The Parkinson's Foundation is committed to working with health care professionals to improve the way care is delivered to families affected by Parkinson's disease. One way is through the Foundation’s signature program, Allied Team Training for Parkinson’s (ATTP), developed to increase knowledge of PD and build capacity for comprehensive interprofessional care in the treatment of Parkinson’s disease.
Physicians, physician assistants, nurses, nurse practitioners, social workers, speech language pathologists, physical, occupational and music therapists learn the best techniques in PD care through a team-based approach in this intensive three to four-day program. The goal is to give attendees the knowledge and tools to deliver interprofessional, patient-centered care at the right time throughout the continuum of the disease.
Ruth Hagestuen, founder of the ATTP program, has worked in the Parkinson’s community for many years as a movement disorders nurse and was instrumental in ATTP from the beginning. In this podcast, she describes how the program came about, its goals, what it involves, and how it has spread team training in expert care around the country and around the world.
- Professional Education: Allied Team Training for Parkinson’s
- Apply Today: Upcoming: ATTP Atlanta, GA, October 17-20, 2018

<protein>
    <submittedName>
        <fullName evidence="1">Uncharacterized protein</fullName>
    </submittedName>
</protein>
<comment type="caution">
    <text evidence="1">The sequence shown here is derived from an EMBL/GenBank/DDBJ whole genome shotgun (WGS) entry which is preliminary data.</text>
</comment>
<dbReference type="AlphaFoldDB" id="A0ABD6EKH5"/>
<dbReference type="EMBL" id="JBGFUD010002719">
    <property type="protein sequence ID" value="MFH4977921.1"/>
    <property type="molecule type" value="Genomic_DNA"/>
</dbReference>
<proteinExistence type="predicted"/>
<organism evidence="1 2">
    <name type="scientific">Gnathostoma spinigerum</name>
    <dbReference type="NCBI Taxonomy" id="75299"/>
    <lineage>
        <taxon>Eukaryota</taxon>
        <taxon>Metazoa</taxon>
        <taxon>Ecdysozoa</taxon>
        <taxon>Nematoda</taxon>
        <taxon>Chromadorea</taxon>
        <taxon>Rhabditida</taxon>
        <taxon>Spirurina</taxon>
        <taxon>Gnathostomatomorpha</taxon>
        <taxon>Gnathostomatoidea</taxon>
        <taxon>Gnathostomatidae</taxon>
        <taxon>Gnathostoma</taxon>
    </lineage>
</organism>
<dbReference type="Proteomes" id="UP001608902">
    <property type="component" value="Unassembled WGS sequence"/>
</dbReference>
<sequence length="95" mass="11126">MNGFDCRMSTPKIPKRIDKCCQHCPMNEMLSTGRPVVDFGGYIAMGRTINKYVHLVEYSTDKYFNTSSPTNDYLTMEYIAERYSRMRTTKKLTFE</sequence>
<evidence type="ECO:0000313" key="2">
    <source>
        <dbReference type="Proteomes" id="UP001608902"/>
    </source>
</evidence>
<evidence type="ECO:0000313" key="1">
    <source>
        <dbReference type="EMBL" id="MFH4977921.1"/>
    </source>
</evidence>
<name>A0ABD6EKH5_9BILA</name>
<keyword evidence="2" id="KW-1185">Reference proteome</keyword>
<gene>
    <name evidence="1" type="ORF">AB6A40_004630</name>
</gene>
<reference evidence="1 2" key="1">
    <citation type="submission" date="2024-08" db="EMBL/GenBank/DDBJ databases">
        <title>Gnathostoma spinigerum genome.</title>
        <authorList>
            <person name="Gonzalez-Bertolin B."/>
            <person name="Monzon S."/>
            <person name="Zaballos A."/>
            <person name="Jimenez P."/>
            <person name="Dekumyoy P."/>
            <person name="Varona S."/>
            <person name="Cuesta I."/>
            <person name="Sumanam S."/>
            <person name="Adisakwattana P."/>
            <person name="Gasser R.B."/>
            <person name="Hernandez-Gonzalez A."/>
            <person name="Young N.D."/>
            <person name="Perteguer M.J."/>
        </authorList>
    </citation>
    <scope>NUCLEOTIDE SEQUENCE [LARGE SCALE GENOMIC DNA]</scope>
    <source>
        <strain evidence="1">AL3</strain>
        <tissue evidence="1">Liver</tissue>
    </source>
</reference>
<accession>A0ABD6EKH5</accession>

- Caregiver Resources: Healthcare Professionals
For all of our Substantial Matters podcast episodes, visit parkinson.org/podcast.
About This Episode
Released: June 19, 2018
Ruth Hagestuen, RN, MA
Ruth Hagestuen, RN, MA founded the ATTP program in 2002 and will serve out her role as Director of the program through 2018 at which point in time a new team will be announced to fill the big shoes she is leaving behind. Ruth also works with the Struthers Parkinson’s Center in Minneapolis, MN in development of the Struthers Parkinson’s Care Network. Her work with Parkinson's disease began in 1987 with the Methodist Hospital Parkinson's Center’s Interdisciplinary Clinic and regional center as nurse coordinator and program director. In 2000, she joined NPF as Vice President and Program Director where she worked with affiliates nationally and internationally in development of strategies to better meet needs of the Parkinson's community through research, education, care, and outreach.
From 2009-2011 she served as Director of the NYU Parkinson’s and Movement Disorders Center in development of their interdisciplinary team and collaborative relationships designed to build informed, accessible care and wellness programs for people with Parkinson’s disease and related movement disorders. She is active in the International Parkinson’s and Movement Disorders Society (MDS) and currently serves on the Pan-American Section Education Committee of the MDS.
Ruth’s passion continues to be building capacity for to provide accessible, informed, inter- professional care, support and educational programs for people with Parkinson’s and their families.